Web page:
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Nancy Silverton's Sourdough Bread Starter

A community recipe by

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For the bread obsessed forummers, this is a delicious sourdough starter creator by the queen of American bread - Nancy Silverton. I first made this starter when it was featured on Julia Child's Cooking with Master Chef's television program many years ago.


Serves: 4-6

  • 5 cups bread flour
  • 5½ cups tepid water
  • 8 ounces red grapes


Nancy Silverton's Sourdough Bread Starter is a community recipe submitted by DawnFairchild and has not been tested by so we are not able to answer questions regarding this recipe.

You will need 1 yard of washed and rinsed cheesecloth.

The initial starter mixture - approx. 6 days

  • Stir the flour and water together in a 2-quart glass or plastic container, mixing well - but do not worry about a few lumps, they will disintegrate later.
  • Lay the grapes on a double layer of the washed cheesecloth and tie opposite corners together to form a bag. Lightly crush the grapes with a rolling pin, then swish the bag through the flour/water mixture and submerge. Cover tightly with a lid or with plastic wrap and a rubber band.
  • Leave at room temperature for six days, stirring it up once a day. The bag of grapes will gradually appear inflated, and liquid will begin to separate from the flour base. The mixture will begin to taste and smell slightly fruity and the color will be strange. That is as it should be.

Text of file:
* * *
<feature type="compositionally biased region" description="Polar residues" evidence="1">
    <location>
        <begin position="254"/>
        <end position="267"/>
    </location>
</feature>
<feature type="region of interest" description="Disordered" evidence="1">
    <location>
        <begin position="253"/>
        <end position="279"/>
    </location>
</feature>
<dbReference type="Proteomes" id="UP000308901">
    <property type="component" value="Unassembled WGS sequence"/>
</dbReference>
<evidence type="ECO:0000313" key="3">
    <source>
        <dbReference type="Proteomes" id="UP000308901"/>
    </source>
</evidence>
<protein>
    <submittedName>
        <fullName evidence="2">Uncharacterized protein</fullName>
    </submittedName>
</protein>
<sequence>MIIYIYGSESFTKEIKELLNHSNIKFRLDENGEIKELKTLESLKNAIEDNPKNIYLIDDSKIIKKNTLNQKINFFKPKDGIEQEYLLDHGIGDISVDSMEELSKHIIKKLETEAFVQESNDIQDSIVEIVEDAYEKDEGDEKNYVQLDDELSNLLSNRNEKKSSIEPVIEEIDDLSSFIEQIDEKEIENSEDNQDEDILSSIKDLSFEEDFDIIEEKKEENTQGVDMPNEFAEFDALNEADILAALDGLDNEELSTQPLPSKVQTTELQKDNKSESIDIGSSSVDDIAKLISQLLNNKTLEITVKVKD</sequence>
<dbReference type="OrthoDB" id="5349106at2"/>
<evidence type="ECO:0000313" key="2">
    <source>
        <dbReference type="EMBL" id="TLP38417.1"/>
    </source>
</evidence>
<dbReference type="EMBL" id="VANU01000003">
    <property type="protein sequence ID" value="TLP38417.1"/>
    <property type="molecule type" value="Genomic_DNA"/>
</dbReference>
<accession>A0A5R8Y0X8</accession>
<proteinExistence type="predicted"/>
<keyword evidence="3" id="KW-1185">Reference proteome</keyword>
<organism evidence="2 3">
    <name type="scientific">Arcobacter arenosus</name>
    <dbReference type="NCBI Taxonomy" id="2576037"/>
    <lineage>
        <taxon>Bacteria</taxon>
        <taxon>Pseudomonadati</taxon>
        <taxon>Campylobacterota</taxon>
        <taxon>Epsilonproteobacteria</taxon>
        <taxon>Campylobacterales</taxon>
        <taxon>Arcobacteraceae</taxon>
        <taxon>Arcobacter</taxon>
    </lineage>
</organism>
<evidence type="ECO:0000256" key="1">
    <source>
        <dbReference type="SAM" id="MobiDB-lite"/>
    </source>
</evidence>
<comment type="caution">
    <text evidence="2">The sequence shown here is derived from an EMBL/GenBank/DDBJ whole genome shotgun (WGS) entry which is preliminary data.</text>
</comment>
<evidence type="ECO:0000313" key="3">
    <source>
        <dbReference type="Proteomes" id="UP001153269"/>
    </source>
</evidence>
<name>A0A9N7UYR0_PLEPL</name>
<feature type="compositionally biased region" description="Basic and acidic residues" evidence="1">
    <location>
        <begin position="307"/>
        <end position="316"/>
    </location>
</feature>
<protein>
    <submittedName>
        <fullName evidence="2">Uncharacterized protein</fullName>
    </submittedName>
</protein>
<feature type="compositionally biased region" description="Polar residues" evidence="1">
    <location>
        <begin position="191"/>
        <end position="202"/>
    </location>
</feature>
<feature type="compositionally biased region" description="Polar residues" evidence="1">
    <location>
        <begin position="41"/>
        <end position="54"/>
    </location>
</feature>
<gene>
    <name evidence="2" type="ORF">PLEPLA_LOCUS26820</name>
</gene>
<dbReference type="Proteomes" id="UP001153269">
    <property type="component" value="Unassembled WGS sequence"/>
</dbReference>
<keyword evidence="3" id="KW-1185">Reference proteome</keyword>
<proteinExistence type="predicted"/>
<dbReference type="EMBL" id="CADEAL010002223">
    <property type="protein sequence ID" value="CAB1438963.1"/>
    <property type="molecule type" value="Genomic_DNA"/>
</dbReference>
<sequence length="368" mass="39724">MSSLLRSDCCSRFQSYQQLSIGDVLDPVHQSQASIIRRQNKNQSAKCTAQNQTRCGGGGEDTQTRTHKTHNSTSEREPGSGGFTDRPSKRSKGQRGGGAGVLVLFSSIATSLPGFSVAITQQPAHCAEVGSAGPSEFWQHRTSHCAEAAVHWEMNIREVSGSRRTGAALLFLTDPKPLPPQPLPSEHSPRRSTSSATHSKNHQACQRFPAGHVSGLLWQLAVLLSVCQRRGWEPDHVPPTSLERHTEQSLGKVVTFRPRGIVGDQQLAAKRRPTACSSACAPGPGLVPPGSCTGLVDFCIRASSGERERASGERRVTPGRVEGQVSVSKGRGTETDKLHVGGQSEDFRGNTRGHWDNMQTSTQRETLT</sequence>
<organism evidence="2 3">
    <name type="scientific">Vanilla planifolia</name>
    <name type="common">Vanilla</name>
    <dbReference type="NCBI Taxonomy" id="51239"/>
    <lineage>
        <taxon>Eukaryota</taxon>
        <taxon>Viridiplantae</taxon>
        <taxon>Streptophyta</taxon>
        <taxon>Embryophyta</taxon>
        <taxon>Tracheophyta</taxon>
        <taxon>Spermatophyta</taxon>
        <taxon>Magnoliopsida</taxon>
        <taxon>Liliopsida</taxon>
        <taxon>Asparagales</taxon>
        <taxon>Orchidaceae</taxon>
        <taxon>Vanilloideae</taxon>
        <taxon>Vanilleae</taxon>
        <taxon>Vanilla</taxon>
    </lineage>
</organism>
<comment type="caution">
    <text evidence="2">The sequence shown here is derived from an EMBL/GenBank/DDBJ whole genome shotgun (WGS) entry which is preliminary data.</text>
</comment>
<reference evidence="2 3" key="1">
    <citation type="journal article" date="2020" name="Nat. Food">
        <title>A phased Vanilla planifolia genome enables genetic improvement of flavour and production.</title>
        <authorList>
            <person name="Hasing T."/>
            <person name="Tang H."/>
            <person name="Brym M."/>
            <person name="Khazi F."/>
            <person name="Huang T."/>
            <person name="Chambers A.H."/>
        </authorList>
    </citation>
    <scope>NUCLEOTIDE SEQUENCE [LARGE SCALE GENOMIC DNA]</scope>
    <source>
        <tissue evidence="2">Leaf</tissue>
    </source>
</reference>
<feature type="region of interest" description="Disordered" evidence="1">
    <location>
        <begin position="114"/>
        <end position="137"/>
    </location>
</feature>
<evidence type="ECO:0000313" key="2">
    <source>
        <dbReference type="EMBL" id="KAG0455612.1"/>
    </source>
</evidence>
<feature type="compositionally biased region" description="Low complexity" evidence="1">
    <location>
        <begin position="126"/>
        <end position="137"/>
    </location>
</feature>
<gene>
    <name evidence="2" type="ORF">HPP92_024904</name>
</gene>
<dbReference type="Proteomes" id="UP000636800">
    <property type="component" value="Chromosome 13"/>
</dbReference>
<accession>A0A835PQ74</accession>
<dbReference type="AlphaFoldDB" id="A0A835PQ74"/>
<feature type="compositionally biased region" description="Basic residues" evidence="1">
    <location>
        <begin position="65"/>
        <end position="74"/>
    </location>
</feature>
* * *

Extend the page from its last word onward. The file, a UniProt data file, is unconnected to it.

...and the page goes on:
• By the sixth day, the bag of grapes will have deflated, the color will be yellow, and the taste pleasantly sour: the fermentation is complete. The starter is living but weak, and it needs to be fed.

Feeding the Starter

  • 3 days: Lift out the bag of grapes and squeeze their juices back into the starter, then discard the grapes.
  • Stir up the starter thoroughly, transfer it into a clean container. (Although you can use it after just one feeding, the starter will be stronger and healthier with the full treatment.)
  • Three days before you plan to use it, stir 1 cup of flour and 1 cup of water into the container, blending well. Let stand uncovered at room temperature until it bubbles up - 3 or 4 hours - then cover and refrigerate.
  • Repeat the feeding the second day, and again on the third, and your starter is ready to use. Storing the Starter.
  • Store the starter tightly covered in the refrigerator, where it will keep perfectly for 4 to 6 months - after which it is a good idea to pour off all but 2 cups and give it another feeding.
  • Before using the stored starter for bread, however, give it the full 3 day feeding schedule once again to strengthen it and to tone down excess sourness. It is then ready to use. Note: Always bring the starter to room temperature before using.

Additional Information

You will feel like a bit of a mad scientist as the starter brews - it changes colors, bubbles and separates during the fermentation process. Don't worry about the science experiment appearance - it will lead to delicious bread!

Tell us what you think

What 1 Other has said

  • I live in the desert so the temperature is ~80F in the house, the starter is now only 4 days old and the liquid part is 50% of the starter. Rechecking the Julia Child video it looks like only a small portion was used to make the final starter (after this 6 day one), how much was used and should the liquid be discarded. I understand that the liquid portion is responsible for most of the sour taste.

    Posted by XbakerZ on 25th May 2014
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